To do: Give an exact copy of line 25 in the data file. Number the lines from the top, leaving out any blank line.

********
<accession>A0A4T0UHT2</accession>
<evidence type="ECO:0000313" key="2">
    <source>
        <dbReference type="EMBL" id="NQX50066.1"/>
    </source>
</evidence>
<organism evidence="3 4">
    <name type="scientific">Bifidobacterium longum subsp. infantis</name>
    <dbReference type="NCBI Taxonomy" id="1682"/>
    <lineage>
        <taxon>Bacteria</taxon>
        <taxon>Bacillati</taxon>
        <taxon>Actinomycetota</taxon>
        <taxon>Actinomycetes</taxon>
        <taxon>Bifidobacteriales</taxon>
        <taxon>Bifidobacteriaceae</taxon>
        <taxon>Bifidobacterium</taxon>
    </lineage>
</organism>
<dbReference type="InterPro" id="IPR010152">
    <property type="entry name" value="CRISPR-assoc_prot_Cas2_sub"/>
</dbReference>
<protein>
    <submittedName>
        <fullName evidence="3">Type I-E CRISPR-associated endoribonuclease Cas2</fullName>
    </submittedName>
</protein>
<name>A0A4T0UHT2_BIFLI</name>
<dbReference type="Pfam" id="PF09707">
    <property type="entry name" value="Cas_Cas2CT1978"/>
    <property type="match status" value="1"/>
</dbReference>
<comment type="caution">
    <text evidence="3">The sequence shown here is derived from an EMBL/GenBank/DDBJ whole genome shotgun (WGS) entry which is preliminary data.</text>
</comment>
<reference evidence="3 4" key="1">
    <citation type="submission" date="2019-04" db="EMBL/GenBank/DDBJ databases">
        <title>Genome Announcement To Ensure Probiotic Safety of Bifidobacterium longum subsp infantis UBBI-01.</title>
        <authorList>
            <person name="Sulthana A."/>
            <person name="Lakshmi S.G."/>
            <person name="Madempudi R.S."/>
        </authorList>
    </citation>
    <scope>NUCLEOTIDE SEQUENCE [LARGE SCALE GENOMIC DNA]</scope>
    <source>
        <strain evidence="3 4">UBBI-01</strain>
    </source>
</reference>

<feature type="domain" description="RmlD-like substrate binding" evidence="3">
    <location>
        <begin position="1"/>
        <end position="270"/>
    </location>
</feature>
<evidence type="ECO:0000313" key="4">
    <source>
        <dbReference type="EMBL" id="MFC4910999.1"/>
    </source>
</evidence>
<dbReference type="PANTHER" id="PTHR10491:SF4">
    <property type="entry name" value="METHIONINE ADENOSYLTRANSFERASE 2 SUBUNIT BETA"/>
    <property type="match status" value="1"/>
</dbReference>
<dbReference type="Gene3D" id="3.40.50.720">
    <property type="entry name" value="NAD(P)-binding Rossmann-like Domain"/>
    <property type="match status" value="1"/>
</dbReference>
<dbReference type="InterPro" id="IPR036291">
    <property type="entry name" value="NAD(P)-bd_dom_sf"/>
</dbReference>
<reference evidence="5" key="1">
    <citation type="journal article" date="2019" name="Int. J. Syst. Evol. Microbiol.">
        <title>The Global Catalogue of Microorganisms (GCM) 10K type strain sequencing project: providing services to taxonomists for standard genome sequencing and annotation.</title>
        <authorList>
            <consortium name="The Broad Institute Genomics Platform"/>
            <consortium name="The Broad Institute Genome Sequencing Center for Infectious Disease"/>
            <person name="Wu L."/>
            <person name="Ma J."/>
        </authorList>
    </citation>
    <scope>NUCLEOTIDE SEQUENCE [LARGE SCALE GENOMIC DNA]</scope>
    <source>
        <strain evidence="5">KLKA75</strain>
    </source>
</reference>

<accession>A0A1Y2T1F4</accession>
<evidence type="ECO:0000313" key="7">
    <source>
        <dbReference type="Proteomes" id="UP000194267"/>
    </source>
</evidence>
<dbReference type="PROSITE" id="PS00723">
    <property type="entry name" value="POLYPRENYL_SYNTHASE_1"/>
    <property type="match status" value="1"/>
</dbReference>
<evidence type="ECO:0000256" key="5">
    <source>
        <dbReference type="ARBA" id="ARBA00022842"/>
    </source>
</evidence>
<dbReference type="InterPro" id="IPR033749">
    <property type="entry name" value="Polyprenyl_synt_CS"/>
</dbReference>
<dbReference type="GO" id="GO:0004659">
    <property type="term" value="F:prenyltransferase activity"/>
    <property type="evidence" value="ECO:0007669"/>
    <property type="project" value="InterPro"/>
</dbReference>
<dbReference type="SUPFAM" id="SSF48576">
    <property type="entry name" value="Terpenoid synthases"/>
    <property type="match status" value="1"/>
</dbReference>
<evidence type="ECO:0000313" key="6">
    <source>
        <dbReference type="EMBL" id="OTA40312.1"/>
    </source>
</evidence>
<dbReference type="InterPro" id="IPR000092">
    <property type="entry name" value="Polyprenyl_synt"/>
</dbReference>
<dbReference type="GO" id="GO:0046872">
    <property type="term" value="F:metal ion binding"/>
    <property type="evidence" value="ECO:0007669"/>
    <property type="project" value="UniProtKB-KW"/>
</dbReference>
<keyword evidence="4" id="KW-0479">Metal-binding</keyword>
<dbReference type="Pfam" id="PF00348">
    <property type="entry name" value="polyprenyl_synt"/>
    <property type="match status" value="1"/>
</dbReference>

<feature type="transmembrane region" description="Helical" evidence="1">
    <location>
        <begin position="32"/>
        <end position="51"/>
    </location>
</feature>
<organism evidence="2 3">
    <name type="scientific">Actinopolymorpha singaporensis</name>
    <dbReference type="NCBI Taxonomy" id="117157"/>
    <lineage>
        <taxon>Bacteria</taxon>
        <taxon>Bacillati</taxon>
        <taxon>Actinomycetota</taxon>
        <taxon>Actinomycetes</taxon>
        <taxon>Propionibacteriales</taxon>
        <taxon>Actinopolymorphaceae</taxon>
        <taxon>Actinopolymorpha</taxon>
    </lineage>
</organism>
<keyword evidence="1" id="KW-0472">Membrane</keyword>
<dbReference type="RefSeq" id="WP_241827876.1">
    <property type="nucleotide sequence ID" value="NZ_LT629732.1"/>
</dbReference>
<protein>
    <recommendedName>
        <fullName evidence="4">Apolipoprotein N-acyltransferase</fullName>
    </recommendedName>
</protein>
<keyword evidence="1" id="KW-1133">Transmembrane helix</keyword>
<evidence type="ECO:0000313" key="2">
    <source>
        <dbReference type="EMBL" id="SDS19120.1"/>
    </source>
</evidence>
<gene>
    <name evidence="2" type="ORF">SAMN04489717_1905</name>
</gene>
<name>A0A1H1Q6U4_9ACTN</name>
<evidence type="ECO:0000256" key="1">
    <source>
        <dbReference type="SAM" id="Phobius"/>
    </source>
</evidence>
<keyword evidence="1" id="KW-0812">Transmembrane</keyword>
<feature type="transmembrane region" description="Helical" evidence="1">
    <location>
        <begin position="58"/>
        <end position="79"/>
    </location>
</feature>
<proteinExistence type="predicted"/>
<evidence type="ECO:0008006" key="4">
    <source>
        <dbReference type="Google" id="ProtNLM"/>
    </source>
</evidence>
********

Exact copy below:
        <fullName evidence="3">Type I-E CRISPR-associated endoribonuclease Cas2</fullName>